There's one thing a bit off the topic of technology, security or trading, but is in way related. I travel a lot and use hotel and airline loyalty schemes. I rarely claim the awards from the schemes but instead I prefer to allow the points to build up to maybe use for a big trip. As it happens I don't go out of my way to use those airlines or hotels. I travel mostly out of necessity to support my business. What really gets my goat (UK english colloq. "annoys me") is that once the points have been awarded the airline/hotel think they can snatch back the points if I don't use them within a given time frame. So far as I'm concerned that is theft by the supplier, I don't care what legalese grey fine print is tucked away in some obscure place. It is theft, plain and simple.
So when a supplier such as British Airways (BA) of the Hilton Hotels group (Hilton HHonors™ scheme) claws back points from me I always punish them by withdrawing business from them. The punishment always costs them more that the value of the "points" that they've stolen from me, and the business goes to a competitor.
Another extremely annoying business practice is selling my account to another business as though my business with the supplier is some kind of commodity they can package up and sell to another business. The banks and credit card companies are particularly prone to do this. When I do business with another business it is because I choose to do so. Once again I punish the business who "bought" me for assuming that I'll do business with them. Sorry guys but you have to earn my trust, you have wasted whatever you paid for me and it will go to your competitor. British Airways have played a similar game by selling my customer points holding to Avios, sorry guys it doesn't wash, you both lose.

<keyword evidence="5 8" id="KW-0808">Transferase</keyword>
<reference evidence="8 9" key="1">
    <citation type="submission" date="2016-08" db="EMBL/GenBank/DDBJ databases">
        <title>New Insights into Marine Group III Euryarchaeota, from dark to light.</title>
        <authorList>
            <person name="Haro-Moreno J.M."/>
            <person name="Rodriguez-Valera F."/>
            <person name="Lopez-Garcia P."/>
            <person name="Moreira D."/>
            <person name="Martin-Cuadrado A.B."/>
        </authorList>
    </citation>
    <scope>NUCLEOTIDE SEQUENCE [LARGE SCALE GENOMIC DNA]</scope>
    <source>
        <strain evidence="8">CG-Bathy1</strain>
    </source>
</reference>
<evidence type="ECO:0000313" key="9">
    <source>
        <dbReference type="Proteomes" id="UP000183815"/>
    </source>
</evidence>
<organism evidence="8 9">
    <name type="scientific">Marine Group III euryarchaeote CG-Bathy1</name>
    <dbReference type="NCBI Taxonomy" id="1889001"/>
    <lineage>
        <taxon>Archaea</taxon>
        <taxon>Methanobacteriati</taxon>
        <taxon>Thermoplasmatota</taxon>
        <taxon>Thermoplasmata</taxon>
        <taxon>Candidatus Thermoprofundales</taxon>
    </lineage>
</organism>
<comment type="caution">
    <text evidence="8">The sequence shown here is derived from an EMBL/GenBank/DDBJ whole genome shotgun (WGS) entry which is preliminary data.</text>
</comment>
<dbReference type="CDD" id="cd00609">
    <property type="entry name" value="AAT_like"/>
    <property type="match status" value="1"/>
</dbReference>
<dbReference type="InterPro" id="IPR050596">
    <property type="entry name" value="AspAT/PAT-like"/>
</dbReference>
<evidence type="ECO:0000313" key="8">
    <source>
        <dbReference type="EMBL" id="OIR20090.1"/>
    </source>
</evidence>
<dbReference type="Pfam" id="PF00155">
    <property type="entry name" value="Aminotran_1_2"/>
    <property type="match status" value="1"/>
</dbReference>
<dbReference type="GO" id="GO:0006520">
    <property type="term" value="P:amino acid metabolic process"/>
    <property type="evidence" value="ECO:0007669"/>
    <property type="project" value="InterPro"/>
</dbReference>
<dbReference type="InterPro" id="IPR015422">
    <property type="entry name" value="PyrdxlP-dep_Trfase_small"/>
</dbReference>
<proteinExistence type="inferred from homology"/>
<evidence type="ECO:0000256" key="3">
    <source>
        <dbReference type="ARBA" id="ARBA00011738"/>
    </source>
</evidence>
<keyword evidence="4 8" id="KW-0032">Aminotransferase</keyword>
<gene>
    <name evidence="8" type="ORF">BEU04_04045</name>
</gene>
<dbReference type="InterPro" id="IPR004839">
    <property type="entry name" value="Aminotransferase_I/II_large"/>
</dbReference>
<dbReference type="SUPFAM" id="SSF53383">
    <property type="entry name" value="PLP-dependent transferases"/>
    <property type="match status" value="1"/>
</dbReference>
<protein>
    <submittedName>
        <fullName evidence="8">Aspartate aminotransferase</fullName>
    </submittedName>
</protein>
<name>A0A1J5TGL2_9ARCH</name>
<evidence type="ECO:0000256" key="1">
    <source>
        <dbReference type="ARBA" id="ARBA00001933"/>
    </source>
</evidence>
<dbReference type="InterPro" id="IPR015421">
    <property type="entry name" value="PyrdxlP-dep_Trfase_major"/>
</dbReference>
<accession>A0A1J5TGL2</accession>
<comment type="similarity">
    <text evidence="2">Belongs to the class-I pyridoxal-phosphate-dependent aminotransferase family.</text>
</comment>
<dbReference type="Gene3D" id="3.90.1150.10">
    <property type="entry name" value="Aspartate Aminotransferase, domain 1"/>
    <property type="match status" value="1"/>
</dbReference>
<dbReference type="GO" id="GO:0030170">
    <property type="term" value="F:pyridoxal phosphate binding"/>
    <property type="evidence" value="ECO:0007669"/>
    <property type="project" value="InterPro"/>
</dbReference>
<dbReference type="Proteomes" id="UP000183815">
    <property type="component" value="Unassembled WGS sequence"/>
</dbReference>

If big business had the courtesy to ask me if I had any objections about being transferred to another supplier I might be more amenable, but they don't so they lose. Loyalty is a two way street.